Judgment No. 4106
The complaint is dismissed.
The complainant contests the decision to apply to him the sanction of discharge.
[T]he requirement spelled out in the Tribunal’s case law that “an investigation be conducted in a manner designed to ascertain all relevant facts without compromising the good name of the employee and that the employee be given an opportunity to test the evidence put against him or her and to answer the charge made” (see Judgments 2475, under 7, 2771, under 15, 3200, under 10, 3315, under 6, 3682, under 13, 3872, under 6, and 3875, under 3) was respected in the present case. At the outset, it is observed that there is no obligation to inform a staff member that an investigation into certain allegations will be undertaken (see Judgment 2605, under 11). The evidence shows that the complainant was informed at the outset of the investigation interview that the interview related to allegations of misconduct and that he was given the opportunity to weigh the evidence presented, respond to the allegations, and to provide any evidence or name any witnesses to support his responses. He was also given the opportunity to submit any further evidence or information in his defence prior to the conclusion of the investigation. There is no principle in the Tribunal’s case law which supports the complainant’s claim that he should have received detailed information about the allegations prior to the investigation interview.
ILOAT Judgment(s): 2475, 2605, 2771, 3200, 3315, 3682, 3872, 3875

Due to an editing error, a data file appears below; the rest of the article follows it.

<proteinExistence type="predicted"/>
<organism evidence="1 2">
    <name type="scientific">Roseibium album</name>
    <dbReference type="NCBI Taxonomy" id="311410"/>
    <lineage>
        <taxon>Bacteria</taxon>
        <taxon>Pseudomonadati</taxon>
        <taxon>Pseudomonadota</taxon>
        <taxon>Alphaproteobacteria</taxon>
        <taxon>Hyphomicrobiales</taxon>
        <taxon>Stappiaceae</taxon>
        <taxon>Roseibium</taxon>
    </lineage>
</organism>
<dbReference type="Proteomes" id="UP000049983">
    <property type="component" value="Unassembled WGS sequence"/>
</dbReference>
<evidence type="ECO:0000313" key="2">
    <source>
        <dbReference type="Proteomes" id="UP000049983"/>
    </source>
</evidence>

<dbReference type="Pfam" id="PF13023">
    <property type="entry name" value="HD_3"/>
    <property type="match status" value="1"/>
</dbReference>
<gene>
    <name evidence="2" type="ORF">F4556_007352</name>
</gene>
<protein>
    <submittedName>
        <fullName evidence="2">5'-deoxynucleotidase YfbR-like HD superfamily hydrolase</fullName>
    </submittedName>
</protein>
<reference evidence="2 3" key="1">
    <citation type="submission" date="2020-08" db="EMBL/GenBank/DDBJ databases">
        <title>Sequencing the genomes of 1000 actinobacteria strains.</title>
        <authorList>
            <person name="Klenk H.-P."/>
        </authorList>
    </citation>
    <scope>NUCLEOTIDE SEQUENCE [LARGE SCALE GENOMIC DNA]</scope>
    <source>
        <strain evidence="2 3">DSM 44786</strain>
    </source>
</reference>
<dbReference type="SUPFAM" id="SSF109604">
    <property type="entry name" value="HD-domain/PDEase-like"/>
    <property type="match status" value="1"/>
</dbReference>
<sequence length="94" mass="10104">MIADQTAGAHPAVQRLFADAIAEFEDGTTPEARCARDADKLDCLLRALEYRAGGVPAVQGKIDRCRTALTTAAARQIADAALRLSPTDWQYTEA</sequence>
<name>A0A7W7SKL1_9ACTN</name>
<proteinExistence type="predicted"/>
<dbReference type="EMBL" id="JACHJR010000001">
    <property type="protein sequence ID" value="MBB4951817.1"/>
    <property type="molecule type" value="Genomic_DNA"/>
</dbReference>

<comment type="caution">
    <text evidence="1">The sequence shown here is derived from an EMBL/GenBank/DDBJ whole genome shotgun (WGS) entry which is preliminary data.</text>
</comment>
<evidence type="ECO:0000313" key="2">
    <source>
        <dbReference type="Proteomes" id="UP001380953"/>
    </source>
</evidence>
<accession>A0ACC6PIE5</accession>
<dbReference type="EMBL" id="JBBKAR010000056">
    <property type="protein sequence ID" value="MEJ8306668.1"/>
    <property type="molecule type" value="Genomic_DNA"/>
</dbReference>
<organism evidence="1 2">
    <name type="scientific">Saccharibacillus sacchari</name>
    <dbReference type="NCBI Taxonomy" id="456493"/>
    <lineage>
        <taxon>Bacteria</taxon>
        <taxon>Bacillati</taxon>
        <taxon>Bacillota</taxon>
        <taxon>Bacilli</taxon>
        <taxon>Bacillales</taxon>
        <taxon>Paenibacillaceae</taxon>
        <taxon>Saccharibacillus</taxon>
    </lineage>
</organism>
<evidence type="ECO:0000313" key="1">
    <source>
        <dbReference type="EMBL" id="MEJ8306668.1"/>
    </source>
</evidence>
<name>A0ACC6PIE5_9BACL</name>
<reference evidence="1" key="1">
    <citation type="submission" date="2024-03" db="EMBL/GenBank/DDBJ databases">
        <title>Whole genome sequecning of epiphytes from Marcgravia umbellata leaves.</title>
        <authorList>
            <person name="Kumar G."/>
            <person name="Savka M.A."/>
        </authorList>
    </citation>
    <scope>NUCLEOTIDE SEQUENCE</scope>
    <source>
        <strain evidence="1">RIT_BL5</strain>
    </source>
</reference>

inquiry; right to reply; due process; duty to inform; disciplinary procedure
As the Tribunal stated in Judgment 3872, under 2, “[c]onsistent precedent has it that decisions which are made in disciplinary cases are within the discretionary authority of the executive head of an international organization and are subject to limited review. The Tribunal will interfere only if the decision is tainted by a procedural or substantive flaw (see Judgment 3297, under 8). Moreover, where there is an investigation by an investigative body in disciplinary proceedings, the Tribunal’s role is not to reweigh the evidence collected by it, as reserve must be exercised before calling into question the findings of such a body and reviewing its assessment of the evidence. The Tribunal will interfere only in the case of manifest error (see Judgment 3757, under 6)”.
ILOAT Judgment(s): 3297, 3757, 3872
evidence; disciplinary procedure; judicial review; manifest error